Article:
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Unique Lansing wedding celebrates community

Corey Wojciechowski and Laura Ross tie the knot amid friends and family

by Melanie Jongsma

LANSING, Ill. (July 27, 2018) – When Chef Eric “Chops” Wat is asked about the handmade wooden serving trays, his answer includes not only the trays, but also the specially engineered grill, the locally grown vegetables, and some butter he and Corey Wojciechowski received from a college roommate’s mother. And though it takes a while for the concept to crystallize, in the end, everything he’s saying is about community.

Wat and Wojciechowski and several other friends met in college, and living together became an opportunity to learn about their diverse cultures and traditions. When the mother of one of the roommates sent a sampling of some sort of Mediterranean butter, they savored it, and it became a gateway food to exploring other family traditions.

Wat became a chef, and gradually he’s been “catering” the weddings of people he knows—though the term catering gives the wrong connotations for what Wat actually does. The meals Wat prepares are deeply symbolic, a celebration of friendship, and artistry, and varied skills. Everything is handcrafted, which gives members of the community multiple opportunities to contribute. In the Wat/Wojciechowski circle, you don’t have to be a chef in order to be involved in a wedding. Someone might pick vegetables, or hand-letter signs, or sand and stain wood serving trays, or light candles around the port-a-potties. Everyone is needed.

The wedding was held in a Lansing back yard, east of Oakwood Avenue. And thanks to myriad personal touches by family and friends, it was a celebration of family, friendship, and community.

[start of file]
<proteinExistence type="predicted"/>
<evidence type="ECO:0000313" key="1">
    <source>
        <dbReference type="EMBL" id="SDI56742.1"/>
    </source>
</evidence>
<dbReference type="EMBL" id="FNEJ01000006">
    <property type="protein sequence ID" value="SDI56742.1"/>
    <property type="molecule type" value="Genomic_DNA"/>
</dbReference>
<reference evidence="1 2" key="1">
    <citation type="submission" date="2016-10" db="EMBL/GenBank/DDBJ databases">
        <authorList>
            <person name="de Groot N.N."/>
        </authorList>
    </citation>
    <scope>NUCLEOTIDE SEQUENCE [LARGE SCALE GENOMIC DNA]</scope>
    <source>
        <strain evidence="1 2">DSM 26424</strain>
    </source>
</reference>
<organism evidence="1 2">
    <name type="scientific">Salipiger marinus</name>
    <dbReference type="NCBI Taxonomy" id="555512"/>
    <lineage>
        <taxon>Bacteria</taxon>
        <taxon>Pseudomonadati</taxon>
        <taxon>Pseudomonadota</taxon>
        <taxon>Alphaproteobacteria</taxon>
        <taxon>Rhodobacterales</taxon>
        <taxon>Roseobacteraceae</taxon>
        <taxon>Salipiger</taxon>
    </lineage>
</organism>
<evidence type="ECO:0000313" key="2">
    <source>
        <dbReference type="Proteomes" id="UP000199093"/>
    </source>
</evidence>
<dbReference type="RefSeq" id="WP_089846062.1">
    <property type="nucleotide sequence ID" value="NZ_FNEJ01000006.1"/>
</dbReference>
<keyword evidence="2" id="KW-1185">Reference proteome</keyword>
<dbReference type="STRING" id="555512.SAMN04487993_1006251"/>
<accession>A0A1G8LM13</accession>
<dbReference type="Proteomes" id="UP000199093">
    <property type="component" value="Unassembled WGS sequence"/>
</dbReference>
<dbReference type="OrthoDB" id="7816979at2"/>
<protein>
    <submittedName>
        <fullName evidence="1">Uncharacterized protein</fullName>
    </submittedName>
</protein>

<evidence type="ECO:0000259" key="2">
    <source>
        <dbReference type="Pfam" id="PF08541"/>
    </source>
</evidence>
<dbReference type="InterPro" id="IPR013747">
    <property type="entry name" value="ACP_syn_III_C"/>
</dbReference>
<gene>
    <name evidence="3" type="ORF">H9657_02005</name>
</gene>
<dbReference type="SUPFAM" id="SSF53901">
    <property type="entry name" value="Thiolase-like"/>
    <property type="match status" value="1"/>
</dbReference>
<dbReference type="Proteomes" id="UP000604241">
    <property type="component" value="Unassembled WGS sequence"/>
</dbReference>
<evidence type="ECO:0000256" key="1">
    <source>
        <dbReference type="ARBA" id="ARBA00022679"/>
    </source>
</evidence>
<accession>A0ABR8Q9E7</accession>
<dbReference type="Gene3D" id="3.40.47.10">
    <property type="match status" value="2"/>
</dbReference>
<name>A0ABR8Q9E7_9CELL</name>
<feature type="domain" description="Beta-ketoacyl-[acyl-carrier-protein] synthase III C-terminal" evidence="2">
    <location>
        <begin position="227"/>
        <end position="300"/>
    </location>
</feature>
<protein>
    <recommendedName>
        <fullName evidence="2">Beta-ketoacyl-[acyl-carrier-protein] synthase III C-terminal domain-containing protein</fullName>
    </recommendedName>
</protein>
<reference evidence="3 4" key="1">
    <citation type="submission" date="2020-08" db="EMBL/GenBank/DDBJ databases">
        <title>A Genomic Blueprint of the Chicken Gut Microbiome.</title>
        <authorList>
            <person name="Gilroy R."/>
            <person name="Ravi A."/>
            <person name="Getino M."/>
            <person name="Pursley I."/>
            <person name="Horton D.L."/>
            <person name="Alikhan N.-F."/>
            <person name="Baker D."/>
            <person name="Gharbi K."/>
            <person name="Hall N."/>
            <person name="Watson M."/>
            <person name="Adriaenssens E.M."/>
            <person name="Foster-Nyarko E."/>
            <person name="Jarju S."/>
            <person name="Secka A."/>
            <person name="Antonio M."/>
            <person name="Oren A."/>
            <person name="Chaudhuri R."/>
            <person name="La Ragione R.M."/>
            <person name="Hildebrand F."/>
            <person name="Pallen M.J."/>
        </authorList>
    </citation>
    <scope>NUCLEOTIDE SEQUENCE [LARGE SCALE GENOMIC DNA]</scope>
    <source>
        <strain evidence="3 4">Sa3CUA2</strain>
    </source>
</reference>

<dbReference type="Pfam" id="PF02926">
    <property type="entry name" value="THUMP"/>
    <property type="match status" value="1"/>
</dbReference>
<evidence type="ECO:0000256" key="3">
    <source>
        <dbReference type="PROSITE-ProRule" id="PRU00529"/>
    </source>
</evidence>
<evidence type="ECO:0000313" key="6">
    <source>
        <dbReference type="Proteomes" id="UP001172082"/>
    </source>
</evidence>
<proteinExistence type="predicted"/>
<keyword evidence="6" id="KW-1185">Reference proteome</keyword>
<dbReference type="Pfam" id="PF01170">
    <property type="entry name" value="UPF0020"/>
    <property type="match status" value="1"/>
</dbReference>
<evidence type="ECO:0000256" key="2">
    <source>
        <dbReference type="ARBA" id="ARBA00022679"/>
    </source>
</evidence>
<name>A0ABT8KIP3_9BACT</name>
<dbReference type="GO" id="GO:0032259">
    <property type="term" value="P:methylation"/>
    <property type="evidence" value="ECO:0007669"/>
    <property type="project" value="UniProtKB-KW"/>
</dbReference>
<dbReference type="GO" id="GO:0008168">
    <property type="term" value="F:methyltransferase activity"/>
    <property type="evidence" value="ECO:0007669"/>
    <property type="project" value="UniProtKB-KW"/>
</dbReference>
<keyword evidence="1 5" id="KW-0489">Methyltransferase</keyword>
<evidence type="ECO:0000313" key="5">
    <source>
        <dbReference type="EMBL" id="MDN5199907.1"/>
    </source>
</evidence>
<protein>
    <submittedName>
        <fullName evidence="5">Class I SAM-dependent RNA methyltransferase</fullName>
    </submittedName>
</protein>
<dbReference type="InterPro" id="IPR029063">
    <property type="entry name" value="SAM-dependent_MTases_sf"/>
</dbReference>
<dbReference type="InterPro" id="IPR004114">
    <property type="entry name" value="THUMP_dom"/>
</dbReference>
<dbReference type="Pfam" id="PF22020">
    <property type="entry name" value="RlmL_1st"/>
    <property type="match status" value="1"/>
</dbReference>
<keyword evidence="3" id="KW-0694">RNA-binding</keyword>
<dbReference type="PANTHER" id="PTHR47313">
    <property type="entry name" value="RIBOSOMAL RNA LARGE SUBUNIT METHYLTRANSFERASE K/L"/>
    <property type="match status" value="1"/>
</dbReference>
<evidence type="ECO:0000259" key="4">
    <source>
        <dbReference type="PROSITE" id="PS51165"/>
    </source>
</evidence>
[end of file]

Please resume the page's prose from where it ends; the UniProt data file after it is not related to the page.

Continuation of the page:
Chef Eric (right) loves making personal connections when he serves at a wedding. He is hoping to transition into doing this sort of catering full time. (Photo provided)
The serving platters were cut, sanded, and oiled the day before the wedding. (Photo provided)
A photo frame was available not only for bride and groom (pictured) but for all wedding guests. (Photo provided)
Even the grill was made by one of the friends. (Photo provided)
The back yard was filled with dozens of friends and family members, part of the community celebrating this new marriage. (Photo provided)


Melanie Jongsma
Melanie Jongsma
Melanie Jongsma grew up in Lansing, Illinois, and believes The Lansing Journal has an important role to play in building community through trustworthy information.


  1. Thanks for sharing this story about a unique Lansing wedding. The photos and personal details provided by friends and family made it a one of a kind wedding. Twenty-eight years ago my husband and I held our own backyard wedding in Lansing’s Schultz Park neighborhood on a beautiful July day. Cafe Borgia catered the menu, a Scottish bagpiper signaled that the reception had begun and a jazz trio performed for guests as the sun set. I hope more Lansing residents follow the Wat/Wojciechowski idea for a wedding that incorporates both local customs and traditions from around the world. And, I hope Chef Eric has the opportunity to cater many more weddings in our beautiful village.

  2. Thank you so much for the lovely write up of my daughters wedding!! It was truly the perfect wedding! Chops catering was a huge hit and everyone could not stop taking about how fabulous it was, and how it was the best food they had ever had at a wedding! Thanks to everyone who pitched into make this a success!!

  3. Thank you so much for the kind words. All of us at Bitter Herb are grateful to have been a part of such a beautiful event. Working together with the people you love and trust is a gift that we cherish and strive for. Thank you to the families that really facilitated our work with their help and tremendous hospitality.

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